This is a difficult cross for many of my students to bear. Through the reading and coursework and class discussions they learn to break down the information they see daily and evaluate it for accuracy and credibility. They learn to be aware of their own personal biases, understanding that this awareness allows them to see their place in the information landscape and their own errors in passing information. Inevitably at some point each of them has a minor existential crisis. “Nothing means anything! Not even Microsoft Word!” a student cried out after reading a particularly sobering chapter in the class text. We all laughed, but it was the catalyst to a great class discussion. From that comment, my students started to wonder where to go next after gaining all of this knowledge. You might think that the discussion in class would have spiraled downwards from there, but the conversation actually took on a flurried, enthusiastic, hopeful, tone. Students had all sorts of solutions to the problem, and the confessions started rolling in.

“I’ve been sharing my reading with my grandmother every weekend when I go home.”

“I’m really careful about posting information on social media without checking to see if there’s good data and research behind it.”

“I made my Dad work with me through the course module on identifying false information in images and video online.”

“I’m the one who comments on Facebook when an article has discrepancies that suggest it’s fake news.” (Snickers here; we’ve all encountered that person and we’ve all been that person).

“I’ve been using what we’ve learned here to choose articles for my other classwork and I think I have been choosing better research and synthesizing it more clearly because I understand what kinds of flaws to watch for and how to put things into context.”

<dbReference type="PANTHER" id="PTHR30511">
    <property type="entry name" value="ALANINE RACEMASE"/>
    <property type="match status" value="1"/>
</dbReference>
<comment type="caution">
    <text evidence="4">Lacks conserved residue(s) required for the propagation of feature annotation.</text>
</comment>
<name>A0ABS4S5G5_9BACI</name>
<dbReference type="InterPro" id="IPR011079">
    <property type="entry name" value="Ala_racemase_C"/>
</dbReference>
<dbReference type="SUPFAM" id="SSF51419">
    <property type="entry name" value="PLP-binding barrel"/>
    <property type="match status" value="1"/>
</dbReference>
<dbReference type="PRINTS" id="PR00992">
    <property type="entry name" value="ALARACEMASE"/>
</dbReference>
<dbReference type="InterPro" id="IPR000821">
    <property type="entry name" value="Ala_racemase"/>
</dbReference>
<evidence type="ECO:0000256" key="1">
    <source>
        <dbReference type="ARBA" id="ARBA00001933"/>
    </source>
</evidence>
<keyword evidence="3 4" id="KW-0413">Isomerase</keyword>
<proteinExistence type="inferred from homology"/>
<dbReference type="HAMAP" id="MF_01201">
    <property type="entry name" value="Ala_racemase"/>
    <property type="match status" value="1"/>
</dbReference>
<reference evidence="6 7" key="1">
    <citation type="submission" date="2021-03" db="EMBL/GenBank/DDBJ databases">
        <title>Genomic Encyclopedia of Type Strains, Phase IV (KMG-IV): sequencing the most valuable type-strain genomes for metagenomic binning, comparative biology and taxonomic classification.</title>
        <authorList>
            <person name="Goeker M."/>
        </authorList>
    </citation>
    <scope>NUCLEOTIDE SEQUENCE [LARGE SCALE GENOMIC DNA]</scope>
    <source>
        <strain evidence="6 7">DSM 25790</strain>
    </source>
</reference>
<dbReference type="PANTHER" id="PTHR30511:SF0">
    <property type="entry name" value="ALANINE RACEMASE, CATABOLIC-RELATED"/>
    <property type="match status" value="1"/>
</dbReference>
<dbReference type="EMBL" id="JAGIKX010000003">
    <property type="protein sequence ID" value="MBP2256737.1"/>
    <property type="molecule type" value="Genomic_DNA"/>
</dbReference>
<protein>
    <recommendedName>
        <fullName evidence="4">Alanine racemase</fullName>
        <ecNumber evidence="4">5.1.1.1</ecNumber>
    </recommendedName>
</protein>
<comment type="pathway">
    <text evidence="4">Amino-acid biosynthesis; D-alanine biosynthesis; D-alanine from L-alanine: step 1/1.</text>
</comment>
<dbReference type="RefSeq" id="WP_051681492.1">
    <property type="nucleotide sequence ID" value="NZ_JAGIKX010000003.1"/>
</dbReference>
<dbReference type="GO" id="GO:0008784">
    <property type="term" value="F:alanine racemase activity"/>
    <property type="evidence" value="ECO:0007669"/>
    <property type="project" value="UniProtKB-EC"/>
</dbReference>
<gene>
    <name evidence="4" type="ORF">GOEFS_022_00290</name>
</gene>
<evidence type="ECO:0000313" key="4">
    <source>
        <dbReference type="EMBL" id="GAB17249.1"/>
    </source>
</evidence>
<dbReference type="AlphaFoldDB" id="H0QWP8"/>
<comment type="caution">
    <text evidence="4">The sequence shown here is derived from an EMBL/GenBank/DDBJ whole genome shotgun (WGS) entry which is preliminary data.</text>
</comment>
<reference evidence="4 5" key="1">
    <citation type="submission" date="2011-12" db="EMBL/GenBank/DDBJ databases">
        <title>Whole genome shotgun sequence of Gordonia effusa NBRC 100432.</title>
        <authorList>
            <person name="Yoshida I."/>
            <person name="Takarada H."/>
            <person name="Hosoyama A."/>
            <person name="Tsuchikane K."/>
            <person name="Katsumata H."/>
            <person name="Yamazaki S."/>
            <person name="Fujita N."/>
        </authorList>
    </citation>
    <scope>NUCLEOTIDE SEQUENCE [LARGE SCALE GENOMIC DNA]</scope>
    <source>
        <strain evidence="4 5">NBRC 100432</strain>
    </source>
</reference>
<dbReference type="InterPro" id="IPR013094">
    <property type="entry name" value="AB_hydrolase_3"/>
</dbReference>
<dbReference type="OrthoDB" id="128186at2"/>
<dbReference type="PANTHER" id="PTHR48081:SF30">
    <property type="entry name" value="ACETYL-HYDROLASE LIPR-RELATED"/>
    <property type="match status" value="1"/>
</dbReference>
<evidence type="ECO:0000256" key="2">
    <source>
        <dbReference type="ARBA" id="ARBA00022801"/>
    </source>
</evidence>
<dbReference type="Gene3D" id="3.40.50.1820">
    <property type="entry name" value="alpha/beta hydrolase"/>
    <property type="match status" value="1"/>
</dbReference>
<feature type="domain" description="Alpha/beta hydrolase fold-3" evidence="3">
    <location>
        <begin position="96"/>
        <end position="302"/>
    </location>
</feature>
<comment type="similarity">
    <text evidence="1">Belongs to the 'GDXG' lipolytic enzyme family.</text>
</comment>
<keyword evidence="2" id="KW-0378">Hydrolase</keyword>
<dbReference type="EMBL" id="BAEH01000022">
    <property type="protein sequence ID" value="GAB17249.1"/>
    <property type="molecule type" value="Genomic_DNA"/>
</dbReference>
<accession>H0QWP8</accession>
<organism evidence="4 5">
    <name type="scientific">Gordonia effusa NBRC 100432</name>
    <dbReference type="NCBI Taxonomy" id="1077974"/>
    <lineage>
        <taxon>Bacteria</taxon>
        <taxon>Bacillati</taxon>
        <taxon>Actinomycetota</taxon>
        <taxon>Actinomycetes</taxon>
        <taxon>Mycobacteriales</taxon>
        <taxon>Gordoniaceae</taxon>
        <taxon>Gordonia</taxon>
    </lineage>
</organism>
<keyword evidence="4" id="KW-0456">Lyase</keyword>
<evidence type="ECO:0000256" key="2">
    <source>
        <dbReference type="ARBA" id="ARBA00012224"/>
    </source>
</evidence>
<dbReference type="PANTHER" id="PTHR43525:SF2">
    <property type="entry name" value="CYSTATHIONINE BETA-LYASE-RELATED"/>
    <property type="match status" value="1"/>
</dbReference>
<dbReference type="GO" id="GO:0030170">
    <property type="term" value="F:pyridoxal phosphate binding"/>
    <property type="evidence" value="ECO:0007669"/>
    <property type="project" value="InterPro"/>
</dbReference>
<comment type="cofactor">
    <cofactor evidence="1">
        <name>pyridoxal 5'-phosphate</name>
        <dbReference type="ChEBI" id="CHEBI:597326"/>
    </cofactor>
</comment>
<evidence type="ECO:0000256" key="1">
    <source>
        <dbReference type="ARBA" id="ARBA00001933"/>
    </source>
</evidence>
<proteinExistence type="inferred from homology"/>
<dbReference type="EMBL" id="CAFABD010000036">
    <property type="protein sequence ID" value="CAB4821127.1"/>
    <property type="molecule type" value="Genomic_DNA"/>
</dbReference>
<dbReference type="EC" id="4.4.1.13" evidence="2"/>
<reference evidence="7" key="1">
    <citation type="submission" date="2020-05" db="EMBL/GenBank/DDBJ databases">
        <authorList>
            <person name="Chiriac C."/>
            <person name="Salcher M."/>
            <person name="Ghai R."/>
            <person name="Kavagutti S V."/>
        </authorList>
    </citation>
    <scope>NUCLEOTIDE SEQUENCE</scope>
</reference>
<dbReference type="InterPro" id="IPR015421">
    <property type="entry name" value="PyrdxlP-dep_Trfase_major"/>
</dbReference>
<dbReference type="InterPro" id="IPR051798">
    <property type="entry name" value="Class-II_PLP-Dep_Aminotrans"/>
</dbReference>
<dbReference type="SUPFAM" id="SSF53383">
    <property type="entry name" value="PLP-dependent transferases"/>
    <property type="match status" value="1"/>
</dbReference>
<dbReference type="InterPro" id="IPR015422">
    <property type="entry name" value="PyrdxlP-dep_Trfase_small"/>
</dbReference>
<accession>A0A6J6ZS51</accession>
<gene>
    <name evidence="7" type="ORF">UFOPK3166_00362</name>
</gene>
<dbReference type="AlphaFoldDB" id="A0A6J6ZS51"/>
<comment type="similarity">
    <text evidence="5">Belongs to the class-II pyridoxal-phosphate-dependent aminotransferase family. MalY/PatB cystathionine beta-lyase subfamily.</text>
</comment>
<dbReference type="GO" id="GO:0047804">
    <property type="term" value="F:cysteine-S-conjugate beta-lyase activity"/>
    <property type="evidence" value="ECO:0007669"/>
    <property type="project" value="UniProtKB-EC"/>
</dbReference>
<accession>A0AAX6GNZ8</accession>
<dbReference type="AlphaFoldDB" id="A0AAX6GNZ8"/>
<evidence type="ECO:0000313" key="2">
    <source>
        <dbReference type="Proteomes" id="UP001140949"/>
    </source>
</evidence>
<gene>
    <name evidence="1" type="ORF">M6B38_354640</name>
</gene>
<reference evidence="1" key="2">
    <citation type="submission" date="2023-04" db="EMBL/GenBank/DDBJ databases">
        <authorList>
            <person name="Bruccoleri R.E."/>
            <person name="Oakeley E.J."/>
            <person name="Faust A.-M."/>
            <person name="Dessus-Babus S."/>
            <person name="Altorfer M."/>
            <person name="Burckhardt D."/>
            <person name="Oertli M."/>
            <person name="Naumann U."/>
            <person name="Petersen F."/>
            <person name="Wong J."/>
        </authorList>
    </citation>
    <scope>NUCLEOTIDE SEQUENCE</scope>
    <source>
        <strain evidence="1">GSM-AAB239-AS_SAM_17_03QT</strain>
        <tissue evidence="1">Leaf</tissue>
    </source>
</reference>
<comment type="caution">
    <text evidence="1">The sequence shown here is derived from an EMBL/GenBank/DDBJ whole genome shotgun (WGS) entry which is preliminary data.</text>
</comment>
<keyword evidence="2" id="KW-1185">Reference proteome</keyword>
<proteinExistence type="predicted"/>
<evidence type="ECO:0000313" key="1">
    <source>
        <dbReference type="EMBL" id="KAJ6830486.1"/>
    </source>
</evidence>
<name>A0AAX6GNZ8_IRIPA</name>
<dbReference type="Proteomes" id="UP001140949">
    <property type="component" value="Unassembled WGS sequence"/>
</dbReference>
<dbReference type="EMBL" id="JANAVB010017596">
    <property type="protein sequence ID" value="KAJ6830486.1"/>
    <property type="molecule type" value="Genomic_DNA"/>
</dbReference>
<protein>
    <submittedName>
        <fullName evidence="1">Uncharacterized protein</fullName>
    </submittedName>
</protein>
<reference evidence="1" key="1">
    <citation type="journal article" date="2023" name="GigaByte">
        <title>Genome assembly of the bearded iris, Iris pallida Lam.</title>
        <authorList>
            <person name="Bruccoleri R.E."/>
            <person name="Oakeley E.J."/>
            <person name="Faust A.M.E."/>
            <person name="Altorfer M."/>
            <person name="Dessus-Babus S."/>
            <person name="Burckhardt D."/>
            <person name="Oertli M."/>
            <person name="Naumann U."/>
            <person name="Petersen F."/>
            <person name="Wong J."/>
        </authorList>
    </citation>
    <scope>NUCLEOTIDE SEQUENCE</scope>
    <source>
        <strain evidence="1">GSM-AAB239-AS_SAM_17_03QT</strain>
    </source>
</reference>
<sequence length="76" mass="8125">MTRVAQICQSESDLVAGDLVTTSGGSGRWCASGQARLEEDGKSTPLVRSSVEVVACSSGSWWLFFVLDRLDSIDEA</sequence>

“I’m thinking about how I can take the concepts we’re learning in this class and apply them to my own classroom when I start a teaching position after graduation.”

We do not end the semester the way we began. My students and I leave the semester with so much more awareness, knowledge, and hope implanted in us in the form of the skills we learn from the course and from each other. It sounds truly corny to say this, but I have found it to be a truth in my time teaching this course. And this is what leads me to my own conclusion about writing in the Information Age: that our success in this regard is directly related to the relationships we develop and the ways we collaborate with each other to process the barrage of information thrown at us daily. In this, perhaps, the Mennonite community has an advantage. We wondered why we got so few submissions; what was the Mennonite community writing about instead of information? Perhaps the answer is that they already are writing about it. Perhaps Mennonite writers are tackling information through the lens of their community. Perhaps the answer is that we are writing about community and information and have not yet connected the two together so specifically, so directly, but the exploration is there in the words.

About the Author

Erin Renee Wahl

A graduate of Bluffton University’s English program, Erin Renee Wahl’s work has appeared in Cirque, The MacGuffin, Timber, Spiral Orb, Flash Nonfiction Food Anthology, and others. She has two micro-chapbooks of poetry: Secure the Night (Bitterzoet Press) and Cloud Physics (Ghost City Press). Wahl currently lives in New Mexico where she’s the Instruction Coordinator at the New Mexico State University Library. More of her writing can be found via a specific, well-crafted Google search.